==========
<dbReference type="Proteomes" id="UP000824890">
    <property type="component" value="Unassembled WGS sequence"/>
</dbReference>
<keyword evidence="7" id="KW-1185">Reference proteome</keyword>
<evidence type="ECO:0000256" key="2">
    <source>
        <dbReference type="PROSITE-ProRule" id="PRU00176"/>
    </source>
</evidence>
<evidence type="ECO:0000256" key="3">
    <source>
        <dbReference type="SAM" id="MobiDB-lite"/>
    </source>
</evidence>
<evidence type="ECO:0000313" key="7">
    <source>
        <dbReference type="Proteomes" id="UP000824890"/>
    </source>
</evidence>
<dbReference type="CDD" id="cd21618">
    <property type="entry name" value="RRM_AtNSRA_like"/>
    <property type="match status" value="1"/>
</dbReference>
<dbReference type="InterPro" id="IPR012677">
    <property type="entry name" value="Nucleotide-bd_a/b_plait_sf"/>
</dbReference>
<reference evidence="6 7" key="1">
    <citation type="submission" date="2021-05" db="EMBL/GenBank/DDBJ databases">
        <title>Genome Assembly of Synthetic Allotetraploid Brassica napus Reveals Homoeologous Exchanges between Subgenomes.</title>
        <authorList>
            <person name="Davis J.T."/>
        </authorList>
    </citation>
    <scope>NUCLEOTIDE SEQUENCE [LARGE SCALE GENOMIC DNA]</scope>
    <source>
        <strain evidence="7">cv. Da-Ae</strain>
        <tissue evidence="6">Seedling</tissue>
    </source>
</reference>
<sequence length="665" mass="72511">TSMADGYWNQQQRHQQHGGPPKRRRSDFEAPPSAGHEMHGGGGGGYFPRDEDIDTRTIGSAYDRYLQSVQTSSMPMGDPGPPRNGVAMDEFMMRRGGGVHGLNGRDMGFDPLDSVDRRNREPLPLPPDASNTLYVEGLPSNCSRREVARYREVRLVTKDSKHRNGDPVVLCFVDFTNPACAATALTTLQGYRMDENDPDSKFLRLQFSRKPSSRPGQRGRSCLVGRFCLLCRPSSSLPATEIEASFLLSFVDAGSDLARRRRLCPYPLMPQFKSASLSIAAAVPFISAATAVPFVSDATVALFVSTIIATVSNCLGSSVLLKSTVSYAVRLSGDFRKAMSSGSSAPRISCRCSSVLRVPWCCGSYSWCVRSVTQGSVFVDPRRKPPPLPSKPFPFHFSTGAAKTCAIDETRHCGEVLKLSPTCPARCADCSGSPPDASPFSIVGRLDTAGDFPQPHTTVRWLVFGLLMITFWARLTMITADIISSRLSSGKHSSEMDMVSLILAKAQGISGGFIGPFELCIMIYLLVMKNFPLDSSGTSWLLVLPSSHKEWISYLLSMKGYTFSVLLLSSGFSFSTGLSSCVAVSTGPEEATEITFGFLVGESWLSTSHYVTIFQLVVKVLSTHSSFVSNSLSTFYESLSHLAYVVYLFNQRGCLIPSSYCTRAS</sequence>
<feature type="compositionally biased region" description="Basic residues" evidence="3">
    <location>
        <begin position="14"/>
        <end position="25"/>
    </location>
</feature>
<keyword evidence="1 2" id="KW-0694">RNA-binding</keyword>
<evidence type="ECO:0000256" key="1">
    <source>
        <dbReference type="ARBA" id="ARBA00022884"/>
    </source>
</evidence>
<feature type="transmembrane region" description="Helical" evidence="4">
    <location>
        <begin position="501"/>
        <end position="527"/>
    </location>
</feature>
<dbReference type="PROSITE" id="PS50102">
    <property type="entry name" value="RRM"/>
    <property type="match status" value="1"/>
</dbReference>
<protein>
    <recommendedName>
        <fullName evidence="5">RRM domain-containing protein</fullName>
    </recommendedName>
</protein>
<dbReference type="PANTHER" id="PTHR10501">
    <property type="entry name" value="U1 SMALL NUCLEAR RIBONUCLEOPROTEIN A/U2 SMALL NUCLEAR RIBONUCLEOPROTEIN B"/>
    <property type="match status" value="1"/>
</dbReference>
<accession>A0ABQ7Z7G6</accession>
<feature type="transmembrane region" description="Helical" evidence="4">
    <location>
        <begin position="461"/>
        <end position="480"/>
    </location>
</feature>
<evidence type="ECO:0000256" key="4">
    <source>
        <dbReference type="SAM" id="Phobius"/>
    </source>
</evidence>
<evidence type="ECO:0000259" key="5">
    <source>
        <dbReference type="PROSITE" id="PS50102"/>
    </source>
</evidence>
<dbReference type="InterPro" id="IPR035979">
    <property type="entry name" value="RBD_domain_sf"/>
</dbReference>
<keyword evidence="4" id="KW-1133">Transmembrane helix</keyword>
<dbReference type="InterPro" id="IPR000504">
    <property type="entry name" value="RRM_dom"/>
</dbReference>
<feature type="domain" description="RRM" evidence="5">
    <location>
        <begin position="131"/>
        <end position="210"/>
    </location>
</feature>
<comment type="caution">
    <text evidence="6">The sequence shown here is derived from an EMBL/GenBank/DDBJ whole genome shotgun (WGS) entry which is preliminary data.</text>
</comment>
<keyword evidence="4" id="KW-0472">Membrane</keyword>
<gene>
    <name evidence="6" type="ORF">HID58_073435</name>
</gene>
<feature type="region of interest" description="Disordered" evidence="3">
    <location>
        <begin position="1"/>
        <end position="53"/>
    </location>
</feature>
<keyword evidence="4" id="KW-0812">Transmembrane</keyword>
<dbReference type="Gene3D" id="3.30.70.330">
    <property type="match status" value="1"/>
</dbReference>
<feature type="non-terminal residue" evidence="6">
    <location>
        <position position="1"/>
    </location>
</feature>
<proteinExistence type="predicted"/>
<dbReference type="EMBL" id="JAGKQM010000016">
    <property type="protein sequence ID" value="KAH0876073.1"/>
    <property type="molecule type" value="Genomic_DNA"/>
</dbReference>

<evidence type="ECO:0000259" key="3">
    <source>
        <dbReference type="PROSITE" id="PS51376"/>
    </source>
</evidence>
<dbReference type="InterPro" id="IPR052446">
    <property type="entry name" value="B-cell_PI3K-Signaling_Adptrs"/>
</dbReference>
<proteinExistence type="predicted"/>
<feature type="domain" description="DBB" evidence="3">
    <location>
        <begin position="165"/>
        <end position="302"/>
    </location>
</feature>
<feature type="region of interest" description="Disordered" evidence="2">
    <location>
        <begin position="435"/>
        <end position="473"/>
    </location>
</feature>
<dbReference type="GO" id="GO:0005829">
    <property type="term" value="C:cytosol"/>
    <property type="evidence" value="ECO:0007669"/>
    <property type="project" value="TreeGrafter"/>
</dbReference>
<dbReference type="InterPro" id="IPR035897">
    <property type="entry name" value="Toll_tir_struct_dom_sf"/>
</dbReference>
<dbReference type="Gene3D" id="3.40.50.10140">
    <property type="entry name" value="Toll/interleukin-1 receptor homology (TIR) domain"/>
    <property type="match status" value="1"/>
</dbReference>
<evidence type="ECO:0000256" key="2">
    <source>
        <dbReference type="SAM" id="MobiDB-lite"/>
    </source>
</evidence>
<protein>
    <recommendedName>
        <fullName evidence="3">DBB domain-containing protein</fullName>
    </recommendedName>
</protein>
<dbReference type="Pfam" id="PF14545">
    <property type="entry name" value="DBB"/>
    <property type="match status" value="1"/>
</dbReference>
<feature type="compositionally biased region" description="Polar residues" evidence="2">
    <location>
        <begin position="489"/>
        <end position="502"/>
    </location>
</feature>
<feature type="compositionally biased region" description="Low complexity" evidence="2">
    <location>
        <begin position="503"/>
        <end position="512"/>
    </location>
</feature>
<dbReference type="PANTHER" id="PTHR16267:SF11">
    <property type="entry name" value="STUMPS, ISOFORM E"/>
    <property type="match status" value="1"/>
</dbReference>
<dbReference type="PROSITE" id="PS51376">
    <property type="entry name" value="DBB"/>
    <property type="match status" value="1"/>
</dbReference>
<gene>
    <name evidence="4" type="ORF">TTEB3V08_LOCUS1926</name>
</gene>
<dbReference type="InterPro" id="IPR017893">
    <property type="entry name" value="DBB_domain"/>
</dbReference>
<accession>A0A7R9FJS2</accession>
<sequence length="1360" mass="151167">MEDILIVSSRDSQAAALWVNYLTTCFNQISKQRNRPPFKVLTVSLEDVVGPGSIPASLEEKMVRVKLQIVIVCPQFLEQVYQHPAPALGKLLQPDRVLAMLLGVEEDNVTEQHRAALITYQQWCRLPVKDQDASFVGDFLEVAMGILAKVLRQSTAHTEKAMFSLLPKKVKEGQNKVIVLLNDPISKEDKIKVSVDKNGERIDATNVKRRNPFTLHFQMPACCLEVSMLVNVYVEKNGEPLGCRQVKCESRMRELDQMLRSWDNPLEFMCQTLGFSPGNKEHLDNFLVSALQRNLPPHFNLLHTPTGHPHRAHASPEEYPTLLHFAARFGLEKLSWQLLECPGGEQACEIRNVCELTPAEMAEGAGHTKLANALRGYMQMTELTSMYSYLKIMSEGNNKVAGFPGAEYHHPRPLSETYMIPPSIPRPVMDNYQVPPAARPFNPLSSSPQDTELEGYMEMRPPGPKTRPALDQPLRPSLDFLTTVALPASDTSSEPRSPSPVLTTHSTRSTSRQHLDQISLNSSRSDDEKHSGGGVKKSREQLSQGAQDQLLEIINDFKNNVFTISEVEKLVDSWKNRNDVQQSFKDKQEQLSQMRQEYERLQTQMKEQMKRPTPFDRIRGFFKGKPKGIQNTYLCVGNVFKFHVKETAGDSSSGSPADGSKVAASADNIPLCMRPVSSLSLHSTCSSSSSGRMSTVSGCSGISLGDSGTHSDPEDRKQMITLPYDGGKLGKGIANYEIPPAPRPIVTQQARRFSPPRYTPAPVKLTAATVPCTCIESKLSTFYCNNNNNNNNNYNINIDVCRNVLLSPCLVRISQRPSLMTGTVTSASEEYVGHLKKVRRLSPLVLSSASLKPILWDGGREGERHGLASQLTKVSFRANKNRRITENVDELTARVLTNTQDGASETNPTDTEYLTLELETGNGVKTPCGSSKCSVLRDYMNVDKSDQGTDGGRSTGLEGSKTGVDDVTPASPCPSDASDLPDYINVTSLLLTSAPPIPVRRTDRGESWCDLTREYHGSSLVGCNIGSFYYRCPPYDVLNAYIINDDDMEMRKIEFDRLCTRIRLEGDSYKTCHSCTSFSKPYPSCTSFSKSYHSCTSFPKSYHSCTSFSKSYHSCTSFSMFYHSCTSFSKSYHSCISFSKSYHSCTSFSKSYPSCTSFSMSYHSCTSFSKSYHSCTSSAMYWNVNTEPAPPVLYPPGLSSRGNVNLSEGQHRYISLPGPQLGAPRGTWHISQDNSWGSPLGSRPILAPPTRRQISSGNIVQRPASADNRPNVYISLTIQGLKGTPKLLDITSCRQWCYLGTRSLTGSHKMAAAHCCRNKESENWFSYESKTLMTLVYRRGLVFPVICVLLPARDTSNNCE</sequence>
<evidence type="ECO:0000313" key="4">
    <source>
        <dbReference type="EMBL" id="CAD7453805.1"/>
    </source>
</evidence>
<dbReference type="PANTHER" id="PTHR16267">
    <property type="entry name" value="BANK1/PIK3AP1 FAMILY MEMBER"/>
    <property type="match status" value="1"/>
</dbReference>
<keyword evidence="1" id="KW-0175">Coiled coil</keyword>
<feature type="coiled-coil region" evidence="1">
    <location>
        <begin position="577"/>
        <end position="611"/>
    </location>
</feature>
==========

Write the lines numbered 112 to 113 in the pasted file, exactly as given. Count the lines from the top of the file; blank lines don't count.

        <end position="53"/>
    </location>